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InfertilityandMen

Fact Sheet

Infertility and Men

  • Editors
  • Bradley D. Anawalt, MD
    Glenn R. Cunningham, MD
    Alvin M. Matsumoto, MD

Male reproductiveWhat is male infertility?

Infertility is the inability of a sexually active couple who are not using birth control to get pregnant after one year of trying. Problems in the male partner affect about 40 percent of infertile couples.

What causes male infertility?

Many different health and physical problems can lead to infertility. In about 30 to 40 percent of cases, the problem is in the testes, the glands that produce sperm and testosterone (the main male sex hormone). Damage to the testes can result from infections such as mumps, treatments for cancer such as radiation or chemotherapy, trauma, or surgery.

Heat can affect sperm production. Heat damage may occur if one or both testes fail to descend from near the stomach (where they are located before birth) into the scrotum (the sac of skin that normally holds the testes). Many men have enlarged veins around the testes (known as varicocele) that may also raise the temperature in the testes. If they are very large, varicocele may cause low sperm production.

Did you know?

Some infertile couples have more than one cause of infertility.

Certain inherited (genetic) diseases can cause low or no sperm production or sperm that can’t swim or fertilize a woman’s eggs.

In 10 to 20 percent of cases, the problem is a blockage in the sperm’s path from the testes, through tubes called the vas deferens, to the penis. This can be caused by scarring from an infection, a vasectomy (surgery to cut the vas deferens and prevent passage of sperm), or cystic fibrosis (a genetic disease). Backward movement of sperm into the bladder, instead of out through the penis, can also cause infertility.

Rarely, infertility results from a hormone deficiency. Luteinizing hormone (LH) and follicle-stimulating hormone (FSH) cause the testes to produce testosterone and sperm. The pituitary gland, located in the brain, makes these hormones. Any condition that lowers LH and FSH levels, such as a pituitary tumor, can result in low or no sperm production and low blood testosterone levels.

In 30 to 40 percent of men with infertility, the cause cannot be found. But, these men usually have abnormal sperm (for instance, sperm that are slow moving, deformed, or low in number).

Other problems may decrease sperm production and fertility. They include chronic (long-term) illness, poor overall health, obesity, certain prescription drugs, and drug abuse.

How is male infertility evaluated?

If you and your partner are unable to conceive after a year of trying, you should both see fertility specialists. A urologist or reproductive endocrinologist can help diagnose and treat male infertility.

Your doctor will most likely begin with a medical history. Questions will likely include your childhood growth and development and whether you have had past infections and surgeries, sexually transmitted diseases, damage to the testes, and exposure to medications or harmful chemicals.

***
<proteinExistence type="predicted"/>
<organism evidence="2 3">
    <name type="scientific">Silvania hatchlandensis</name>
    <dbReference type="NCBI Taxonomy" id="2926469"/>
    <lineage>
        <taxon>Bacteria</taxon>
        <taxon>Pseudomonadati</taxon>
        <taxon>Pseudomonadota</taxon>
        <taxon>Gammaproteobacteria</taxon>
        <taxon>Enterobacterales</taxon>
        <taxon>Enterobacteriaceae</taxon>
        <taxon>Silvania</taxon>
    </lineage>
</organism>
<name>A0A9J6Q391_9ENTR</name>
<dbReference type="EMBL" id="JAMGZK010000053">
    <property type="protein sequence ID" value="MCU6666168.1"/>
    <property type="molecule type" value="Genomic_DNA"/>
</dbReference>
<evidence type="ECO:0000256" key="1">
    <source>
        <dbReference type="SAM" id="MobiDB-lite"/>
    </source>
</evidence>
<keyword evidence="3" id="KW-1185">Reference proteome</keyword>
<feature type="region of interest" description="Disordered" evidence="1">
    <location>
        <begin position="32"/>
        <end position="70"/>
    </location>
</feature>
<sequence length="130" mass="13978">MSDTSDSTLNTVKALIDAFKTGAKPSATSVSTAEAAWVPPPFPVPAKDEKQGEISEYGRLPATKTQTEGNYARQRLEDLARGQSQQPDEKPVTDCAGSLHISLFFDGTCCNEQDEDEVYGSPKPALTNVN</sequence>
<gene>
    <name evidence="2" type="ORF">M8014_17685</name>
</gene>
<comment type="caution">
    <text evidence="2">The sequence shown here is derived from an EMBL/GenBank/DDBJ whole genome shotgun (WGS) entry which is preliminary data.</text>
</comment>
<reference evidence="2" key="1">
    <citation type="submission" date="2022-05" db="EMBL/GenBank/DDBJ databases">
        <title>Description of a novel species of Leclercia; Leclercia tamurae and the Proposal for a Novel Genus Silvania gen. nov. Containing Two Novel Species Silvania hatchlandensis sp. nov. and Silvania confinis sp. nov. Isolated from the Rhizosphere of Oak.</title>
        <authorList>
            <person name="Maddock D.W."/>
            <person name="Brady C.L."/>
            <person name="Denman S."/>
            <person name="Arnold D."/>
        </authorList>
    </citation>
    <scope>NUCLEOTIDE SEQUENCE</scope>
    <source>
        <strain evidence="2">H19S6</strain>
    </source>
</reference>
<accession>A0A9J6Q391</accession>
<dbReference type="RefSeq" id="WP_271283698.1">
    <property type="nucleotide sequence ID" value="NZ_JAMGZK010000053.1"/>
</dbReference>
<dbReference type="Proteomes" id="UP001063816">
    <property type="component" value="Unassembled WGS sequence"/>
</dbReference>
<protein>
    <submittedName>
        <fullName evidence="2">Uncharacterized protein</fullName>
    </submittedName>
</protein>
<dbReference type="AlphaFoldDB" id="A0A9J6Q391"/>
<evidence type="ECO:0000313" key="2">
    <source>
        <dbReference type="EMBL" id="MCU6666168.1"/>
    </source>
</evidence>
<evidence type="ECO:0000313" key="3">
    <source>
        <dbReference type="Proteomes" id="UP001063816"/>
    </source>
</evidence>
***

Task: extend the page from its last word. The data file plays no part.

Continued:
Your doctor will do a physical exam to look for signs of low testosterone or other conditions that affect fertility (such as small or missing testes). You also will have a semen analysis (often more than one) to look at the quantity, movement, and shape of the sperm. Blood tests look for hormone deficiency.

Also, your doctor might do a scrotal or transrectal ultrasound. This imaging test is to look for enlarged veins around the testes, tumors, or a blockage in the vas deferens.

Your partner should have a medical history and full evaluation done at the same time. This will give you a complete picture of your ability as a couple to have children.

How is male infertility treated?

Treatment for male infertility depends on the cause.

Surgery. Surgery can repair a blockage in the sperm transport system. Vasectomy can be surgically reversed in up to 85 percent of cases, but many men remain infertile even after the blockage is fixed. Other types of blockage (such as those caused by past infections) can be harder to treat. Surgery also can repair varicoceles, but it may not restore fertility. Repair of varicoceles is more likely to bring back fertility if the veins are large and if the repair is done before any long-term damage.

Hormone therapy. If the cause is hormonal, treatment with hormone injections (LH and FSH) is usually successful. However, it may take a year or longer of hormone therapy to get enough sperm production and bring back fertility.

Assisted reproductive technologies. Other options for a couple to achieve pregnancy include assisted reproductive technologies. These treatments include inserting collected sperm into the womb, mixing sperm with an egg outside the body (in vitro fertilization or IVF), or injecting a single sperm into an egg (intracytoplasmic sperm injection or ICSI).

To improve your chances of successful treatment, it is helpful to maintain a healthy lifestyle. Exercise often; eat a healthy diet; and do not smoke, or use recreational drugs. Also, continue treatment for any chronic illness.

Questions to ask your doctor

Resources

Find-an-Endocrinologist:

www.hormone.org or call 1-800-HORMONE (1-800-467-6663)

Hormone Health Network information on infertility:

Go to www.hormone.org and search for infertility

Hormone Health Network and Oncofertility Consortium information about infertility and cancer:

www.savemyfertility.org

American Society for Reproductive Medicine:

www.asrm.org

Society for Assisted Reproductive Technology:

www.sart.org

Mayo Clinic

www.mayoclinic.com/health/male-infertility/DS01038